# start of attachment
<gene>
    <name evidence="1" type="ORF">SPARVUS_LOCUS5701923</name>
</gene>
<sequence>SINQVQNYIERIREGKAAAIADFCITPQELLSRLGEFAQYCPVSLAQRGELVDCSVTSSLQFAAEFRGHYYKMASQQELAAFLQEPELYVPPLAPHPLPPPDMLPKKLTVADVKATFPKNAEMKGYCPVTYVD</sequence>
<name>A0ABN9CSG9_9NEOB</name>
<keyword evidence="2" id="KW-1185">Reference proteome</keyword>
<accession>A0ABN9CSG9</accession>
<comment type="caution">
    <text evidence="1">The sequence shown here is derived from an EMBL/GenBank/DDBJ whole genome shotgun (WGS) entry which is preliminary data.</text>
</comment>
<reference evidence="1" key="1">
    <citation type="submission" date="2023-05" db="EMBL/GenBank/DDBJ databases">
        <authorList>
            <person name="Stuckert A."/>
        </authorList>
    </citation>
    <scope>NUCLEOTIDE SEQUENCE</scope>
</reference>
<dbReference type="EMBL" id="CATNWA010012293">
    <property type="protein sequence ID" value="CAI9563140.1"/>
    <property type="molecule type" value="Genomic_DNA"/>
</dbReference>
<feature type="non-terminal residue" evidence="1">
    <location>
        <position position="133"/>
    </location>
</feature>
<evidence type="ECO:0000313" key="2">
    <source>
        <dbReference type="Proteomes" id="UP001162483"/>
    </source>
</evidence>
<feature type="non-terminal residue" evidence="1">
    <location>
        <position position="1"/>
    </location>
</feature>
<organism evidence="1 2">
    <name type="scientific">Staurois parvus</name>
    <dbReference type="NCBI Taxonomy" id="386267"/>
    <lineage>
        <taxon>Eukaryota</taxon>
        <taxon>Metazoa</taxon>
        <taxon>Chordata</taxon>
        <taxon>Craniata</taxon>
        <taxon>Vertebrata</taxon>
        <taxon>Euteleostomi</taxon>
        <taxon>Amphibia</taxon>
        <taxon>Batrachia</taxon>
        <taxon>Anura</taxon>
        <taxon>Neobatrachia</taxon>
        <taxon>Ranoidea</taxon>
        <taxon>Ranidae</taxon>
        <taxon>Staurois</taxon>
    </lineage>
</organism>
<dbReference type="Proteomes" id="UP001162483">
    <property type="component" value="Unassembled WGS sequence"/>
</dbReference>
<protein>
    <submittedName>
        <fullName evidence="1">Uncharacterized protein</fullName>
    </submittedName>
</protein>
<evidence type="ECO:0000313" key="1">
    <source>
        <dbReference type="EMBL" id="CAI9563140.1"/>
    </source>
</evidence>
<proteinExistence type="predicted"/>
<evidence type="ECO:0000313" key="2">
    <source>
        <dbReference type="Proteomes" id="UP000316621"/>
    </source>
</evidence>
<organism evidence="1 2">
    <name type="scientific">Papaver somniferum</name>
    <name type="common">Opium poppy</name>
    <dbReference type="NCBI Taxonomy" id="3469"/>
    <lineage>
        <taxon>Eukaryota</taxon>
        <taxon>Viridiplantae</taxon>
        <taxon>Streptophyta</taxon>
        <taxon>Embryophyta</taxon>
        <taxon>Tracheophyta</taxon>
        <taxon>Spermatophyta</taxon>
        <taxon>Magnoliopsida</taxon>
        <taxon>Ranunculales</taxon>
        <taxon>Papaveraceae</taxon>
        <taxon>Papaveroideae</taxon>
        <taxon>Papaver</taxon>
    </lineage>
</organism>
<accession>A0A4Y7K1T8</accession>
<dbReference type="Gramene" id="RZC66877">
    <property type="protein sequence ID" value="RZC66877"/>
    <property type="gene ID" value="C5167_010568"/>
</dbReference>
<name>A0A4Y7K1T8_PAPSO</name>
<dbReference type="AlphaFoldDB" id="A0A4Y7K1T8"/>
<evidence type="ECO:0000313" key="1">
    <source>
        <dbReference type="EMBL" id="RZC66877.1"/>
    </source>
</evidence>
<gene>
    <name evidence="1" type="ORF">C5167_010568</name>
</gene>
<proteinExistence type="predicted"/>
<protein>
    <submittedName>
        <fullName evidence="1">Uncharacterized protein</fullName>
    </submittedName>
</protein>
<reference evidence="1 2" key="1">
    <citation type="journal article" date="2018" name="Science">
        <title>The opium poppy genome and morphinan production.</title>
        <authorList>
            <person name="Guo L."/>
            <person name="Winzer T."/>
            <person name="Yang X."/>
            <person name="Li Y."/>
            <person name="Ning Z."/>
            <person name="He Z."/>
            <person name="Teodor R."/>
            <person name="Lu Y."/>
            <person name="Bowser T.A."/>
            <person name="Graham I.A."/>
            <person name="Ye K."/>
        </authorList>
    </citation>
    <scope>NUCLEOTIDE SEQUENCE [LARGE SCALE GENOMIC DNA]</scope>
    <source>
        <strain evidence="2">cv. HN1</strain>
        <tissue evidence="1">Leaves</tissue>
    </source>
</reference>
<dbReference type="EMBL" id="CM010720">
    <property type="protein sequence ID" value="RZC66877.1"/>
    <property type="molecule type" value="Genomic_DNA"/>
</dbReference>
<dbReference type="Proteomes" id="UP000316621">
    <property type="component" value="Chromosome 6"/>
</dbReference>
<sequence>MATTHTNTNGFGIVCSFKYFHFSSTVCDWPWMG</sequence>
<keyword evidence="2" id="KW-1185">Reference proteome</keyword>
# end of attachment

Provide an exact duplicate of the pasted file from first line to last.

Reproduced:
<gene>
    <name evidence="1" type="ORF">SPARVUS_LOCUS5701923</name>
</gene>
<sequence>SINQVQNYIERIREGKAAAIADFCITPQELLSRLGEFAQYCPVSLAQRGELVDCSVTSSLQFAAEFRGHYYKMASQQELAAFLQEPELYVPPLAPHPLPPPDMLPKKLTVADVKATFPKNAEMKGYCPVTYVD</sequence>
<name>A0ABN9CSG9_9NEOB</name>
<keyword evidence="2" id="KW-1185">Reference proteome</keyword>
<accession>A0ABN9CSG9</accession>
<comment type="caution">
    <text evidence="1">The sequence shown here is derived from an EMBL/GenBank/DDBJ whole genome shotgun (WGS) entry which is preliminary data.</text>
</comment>
<reference evidence="1" key="1">
    <citation type="submission" date="2023-05" db="EMBL/GenBank/DDBJ databases">
        <authorList>
            <person name="Stuckert A."/>
        </authorList>
    </citation>
    <scope>NUCLEOTIDE SEQUENCE</scope>
</reference>
<dbReference type="EMBL" id="CATNWA010012293">
    <property type="protein sequence ID" value="CAI9563140.1"/>
    <property type="molecule type" value="Genomic_DNA"/>
</dbReference>
<feature type="non-terminal residue" evidence="1">
    <location>
        <position position="133"/>
    </location>
</feature>
<evidence type="ECO:0000313" key="2">
    <source>
        <dbReference type="Proteomes" id="UP001162483"/>
    </source>
</evidence>
<feature type="non-terminal residue" evidence="1">
    <location>
        <position position="1"/>
    </location>
</feature>
<organism evidence="1 2">
    <name type="scientific">Staurois parvus</name>
    <dbReference type="NCBI Taxonomy" id="386267"/>
    <lineage>
        <taxon>Eukaryota</taxon>
        <taxon>Metazoa</taxon>
        <taxon>Chordata</taxon>
        <taxon>Craniata</taxon>
        <taxon>Vertebrata</taxon>
        <taxon>Euteleostomi</taxon>
        <taxon>Amphibia</taxon>
        <taxon>Batrachia</taxon>
        <taxon>Anura</taxon>
        <taxon>Neobatrachia</taxon>
        <taxon>Ranoidea</taxon>
        <taxon>Ranidae</taxon>
        <taxon>Staurois</taxon>
    </lineage>
</organism>
<dbReference type="Proteomes" id="UP001162483">
    <property type="component" value="Unassembled WGS sequence"/>
</dbReference>
<protein>
    <submittedName>
        <fullName evidence="1">Uncharacterized protein</fullName>
    </submittedName>
</protein>
<evidence type="ECO:0000313" key="1">
    <source>
        <dbReference type="EMBL" id="CAI9563140.1"/>
    </source>
</evidence>
<proteinExistence type="predicted"/>
<evidence type="ECO:0000313" key="2">
    <source>
        <dbReference type="Proteomes" id="UP000316621"/>
    </source>
</evidence>
<organism evidence="1 2">
    <name type="scientific">Papaver somniferum</name>
    <name type="common">Opium poppy</name>
    <dbReference type="NCBI Taxonomy" id="3469"/>
    <lineage>
        <taxon>Eukaryota</taxon>
        <taxon>Viridiplantae</taxon>
        <taxon>Streptophyta</taxon>
        <taxon>Embryophyta</taxon>
        <taxon>Tracheophyta</taxon>
        <taxon>Spermatophyta</taxon>
        <taxon>Magnoliopsida</taxon>
        <taxon>Ranunculales</taxon>
        <taxon>Papaveraceae</taxon>
        <taxon>Papaveroideae</taxon>
        <taxon>Papaver</taxon>
    </lineage>
</organism>
<accession>A0A4Y7K1T8</accession>
<dbReference type="Gramene" id="RZC66877">
    <property type="protein sequence ID" value="RZC66877"/>
    <property type="gene ID" value="C5167_010568"/>
</dbReference>
<name>A0A4Y7K1T8_PAPSO</name>
<dbReference type="AlphaFoldDB" id="A0A4Y7K1T8"/>
<evidence type="ECO:0000313" key="1">
    <source>
        <dbReference type="EMBL" id="RZC66877.1"/>
    </source>
</evidence>
<gene>
    <name evidence="1" type="ORF">C5167_010568</name>
</gene>
<proteinExistence type="predicted"/>
<protein>
    <submittedName>
        <fullName evidence="1">Uncharacterized protein</fullName>
    </submittedName>
</protein>
<reference evidence="1 2" key="1">
    <citation type="journal article" date="2018" name="Science">
        <title>The opium poppy genome and morphinan production.</title>
        <authorList>
            <person name="Guo L."/>
            <person name="Winzer T."/>
            <person name="Yang X."/>
            <person name="Li Y."/>
            <person name="Ning Z."/>
            <person name="He Z."/>
            <person name="Teodor R."/>
            <person name="Lu Y."/>
            <person name="Bowser T.A."/>
            <person name="Graham I.A."/>
            <person name="Ye K."/>
        </authorList>
    </citation>
    <scope>NUCLEOTIDE SEQUENCE [LARGE SCALE GENOMIC DNA]</scope>
    <source>
        <strain evidence="2">cv. HN1</strain>
        <tissue evidence="1">Leaves</tissue>
    </source>
</reference>
<dbReference type="EMBL" id="CM010720">
    <property type="protein sequence ID" value="RZC66877.1"/>
    <property type="molecule type" value="Genomic_DNA"/>
</dbReference>
<dbReference type="Proteomes" id="UP000316621">
    <property type="component" value="Chromosome 6"/>
</dbReference>
<sequence>MATTHTNTNGFGIVCSFKYFHFSSTVCDWPWMG</sequence>
<keyword evidence="2" id="KW-1185">Reference proteome</keyword>